“By vaccinating and treating more puppies and kittens from an early age, it should gradually improve the overall health of our adult dogs and cats.
“Worryingly, 86 per cent of pet owners would vaccinate their pet if a disease was present in their local area, which in many cases will be too late.”
Figures also show that 53 per cent of owners don’t keep up with their pet’s vaccinations because of cost, while half of pet owners think vaccinations are not necessary or haven’t even thought about inoculating their pet.
But pet health isn’t limited to just vaccinations. According to the new research, only one in ten dog owners and one in five cat owners provide their pet(s) with the recommended monthly flea treatments, leaving up to eight million dogs and more than six million cats at risk from the itchy pests.
Figures on worming were slightly better with almost a quarter of dogs (up to seven million pets) and cat owners (up to 6.1 million pets) following the recommended quarterly worming treatment programme.
Dr Stacey added: “Effective and regular flea and worming control will help make sure your dog, cat and house stay free from fleas and pets free from the various types of worms.
“A heavy worm infestation can cause sickness, diarrhoea, weight loss and weaken a pet’s immune system, while a single flea can produce over 2,000 eggs in its lifetime, which can easily result in an infestation.”
There is an epidemic in America. It is not ebola or measles, at least not yet.
No, we are faced with an epidemic of willful ignorance.
We live in a society benefited by amazing advances in science and culture. You can hold in your hand a device smaller than a sandwich that can show you a live video feed from space. You can receive medical treatments to supplement or even replace organs.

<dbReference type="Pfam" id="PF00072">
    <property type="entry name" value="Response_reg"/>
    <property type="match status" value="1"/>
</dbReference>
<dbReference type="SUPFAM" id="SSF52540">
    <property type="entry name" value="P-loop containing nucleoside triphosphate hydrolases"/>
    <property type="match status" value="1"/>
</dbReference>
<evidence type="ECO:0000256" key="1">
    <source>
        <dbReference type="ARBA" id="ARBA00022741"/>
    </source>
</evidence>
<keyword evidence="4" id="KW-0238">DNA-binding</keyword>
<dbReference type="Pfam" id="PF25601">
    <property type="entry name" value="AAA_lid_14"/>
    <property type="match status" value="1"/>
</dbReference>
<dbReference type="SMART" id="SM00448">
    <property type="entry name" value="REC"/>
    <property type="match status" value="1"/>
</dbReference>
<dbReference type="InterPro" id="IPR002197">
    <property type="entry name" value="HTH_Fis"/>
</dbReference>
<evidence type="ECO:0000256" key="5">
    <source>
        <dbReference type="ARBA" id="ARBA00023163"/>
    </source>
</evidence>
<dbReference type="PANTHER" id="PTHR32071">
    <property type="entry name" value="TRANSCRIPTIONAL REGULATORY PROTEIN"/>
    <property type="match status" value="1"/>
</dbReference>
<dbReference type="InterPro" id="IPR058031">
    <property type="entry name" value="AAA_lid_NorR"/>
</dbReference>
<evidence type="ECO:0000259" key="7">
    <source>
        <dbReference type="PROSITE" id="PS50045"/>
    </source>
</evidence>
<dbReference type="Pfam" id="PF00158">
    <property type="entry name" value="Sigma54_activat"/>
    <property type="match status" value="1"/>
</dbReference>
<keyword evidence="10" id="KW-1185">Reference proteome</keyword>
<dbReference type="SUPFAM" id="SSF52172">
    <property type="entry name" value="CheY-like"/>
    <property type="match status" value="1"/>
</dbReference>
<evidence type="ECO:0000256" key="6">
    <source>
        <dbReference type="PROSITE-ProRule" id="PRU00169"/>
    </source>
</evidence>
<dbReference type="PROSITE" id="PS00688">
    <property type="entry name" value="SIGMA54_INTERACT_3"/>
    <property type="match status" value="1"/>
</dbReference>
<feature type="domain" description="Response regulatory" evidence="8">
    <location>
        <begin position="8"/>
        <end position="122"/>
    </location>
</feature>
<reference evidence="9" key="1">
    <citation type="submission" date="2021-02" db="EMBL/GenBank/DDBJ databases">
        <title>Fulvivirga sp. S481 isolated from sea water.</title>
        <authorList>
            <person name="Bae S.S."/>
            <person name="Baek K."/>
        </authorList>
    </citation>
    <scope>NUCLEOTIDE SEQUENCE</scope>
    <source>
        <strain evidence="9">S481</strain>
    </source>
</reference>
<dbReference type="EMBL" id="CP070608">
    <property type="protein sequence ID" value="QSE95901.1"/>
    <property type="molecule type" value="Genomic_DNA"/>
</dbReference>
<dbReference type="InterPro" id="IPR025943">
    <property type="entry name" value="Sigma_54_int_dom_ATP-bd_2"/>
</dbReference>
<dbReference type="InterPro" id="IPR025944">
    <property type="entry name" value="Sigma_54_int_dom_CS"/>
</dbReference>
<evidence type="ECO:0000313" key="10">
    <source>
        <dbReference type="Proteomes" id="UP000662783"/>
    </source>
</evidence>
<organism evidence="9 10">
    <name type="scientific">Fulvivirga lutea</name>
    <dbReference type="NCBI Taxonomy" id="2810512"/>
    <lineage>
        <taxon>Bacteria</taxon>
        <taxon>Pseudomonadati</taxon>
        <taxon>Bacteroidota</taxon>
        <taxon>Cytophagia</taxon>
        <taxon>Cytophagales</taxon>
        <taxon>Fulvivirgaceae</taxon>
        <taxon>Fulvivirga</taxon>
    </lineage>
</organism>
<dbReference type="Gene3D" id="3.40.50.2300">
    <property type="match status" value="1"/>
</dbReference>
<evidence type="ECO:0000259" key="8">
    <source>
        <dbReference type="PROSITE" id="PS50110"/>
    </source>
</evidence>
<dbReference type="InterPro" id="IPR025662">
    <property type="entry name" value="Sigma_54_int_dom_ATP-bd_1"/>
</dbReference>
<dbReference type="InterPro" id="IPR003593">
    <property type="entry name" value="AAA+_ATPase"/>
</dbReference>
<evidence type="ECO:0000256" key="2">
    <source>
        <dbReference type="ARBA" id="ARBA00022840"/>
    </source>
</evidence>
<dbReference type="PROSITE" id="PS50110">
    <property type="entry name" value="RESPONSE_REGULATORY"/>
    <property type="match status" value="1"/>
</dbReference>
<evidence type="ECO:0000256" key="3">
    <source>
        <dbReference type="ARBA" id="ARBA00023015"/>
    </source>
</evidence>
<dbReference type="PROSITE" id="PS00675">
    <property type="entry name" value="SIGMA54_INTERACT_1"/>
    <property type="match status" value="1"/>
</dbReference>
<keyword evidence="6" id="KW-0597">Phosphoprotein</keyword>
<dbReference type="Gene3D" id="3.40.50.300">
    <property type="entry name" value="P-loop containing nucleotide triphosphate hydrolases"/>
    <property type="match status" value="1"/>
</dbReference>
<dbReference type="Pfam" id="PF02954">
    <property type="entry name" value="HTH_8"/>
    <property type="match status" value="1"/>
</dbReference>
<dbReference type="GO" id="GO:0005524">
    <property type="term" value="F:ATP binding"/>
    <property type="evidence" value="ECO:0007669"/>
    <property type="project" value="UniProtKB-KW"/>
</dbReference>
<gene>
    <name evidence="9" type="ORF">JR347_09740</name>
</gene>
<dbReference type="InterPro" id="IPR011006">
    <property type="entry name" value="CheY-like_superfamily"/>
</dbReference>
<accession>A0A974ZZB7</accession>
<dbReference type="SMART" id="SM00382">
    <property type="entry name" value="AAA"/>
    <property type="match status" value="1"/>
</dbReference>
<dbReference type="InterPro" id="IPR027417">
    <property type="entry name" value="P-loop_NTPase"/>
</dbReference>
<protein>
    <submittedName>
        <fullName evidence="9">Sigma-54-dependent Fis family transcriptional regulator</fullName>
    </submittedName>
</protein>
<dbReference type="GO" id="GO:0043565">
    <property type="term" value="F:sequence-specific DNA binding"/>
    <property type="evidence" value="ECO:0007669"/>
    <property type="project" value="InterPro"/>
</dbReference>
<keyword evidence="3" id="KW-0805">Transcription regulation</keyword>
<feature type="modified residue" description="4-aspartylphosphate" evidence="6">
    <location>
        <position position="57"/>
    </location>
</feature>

Your pets have benefited from these advancements. But some people have decided not to utilize these scientific advancements, yielding a detriment to the health of dogs.
When I was a little kid, parvo killed thousands of dogs, including one of my own. We now have a safe and effective vaccine that can come as close to full prevention as possible. Yet some people still don’t use it.
When I was in high school, thousands of dogs died from heartworm disease.
Heartworms occur when a mosquito bites a dog and transmits larval worms into it. The larval worms mature and live in the blood vessels between the heart and lungs. Cardiac and respiratory function is damaged. Eventually, death occurs, after a tortuous and painfully drawn out progression.
Now we can give a meat-flavored treat once a month to protect the dog. Yet some people don’t do it.
Some people want their children to witness the “beauty of life” by having their dog birth a litter. Then they scramble to give away the puppies, who may beget more unwanted dogs and continue the trend of unwanted pets being euthanized or neglected.
The beauty of life includes surgery and how it prevents such outcomes, as well as avoids diseases such as cancer. Yet some people don’t even consider it.
Yes, we live in a world where information is more available. The ancient Greeks knew the world was a sphere, and even worked out a close approximation on the size of our globe, as well as the size and distance of the moon. Imagine what that kind of dedication to learning could do for us now that we have the Internet?
Please learn something from someone other than a celebrity. And google something other than “twerking corgis,” but do google that.
Matthew Sisk is a practicing veterinarian from Habersham County. Have questions about your pet? He can be reached at [email protected]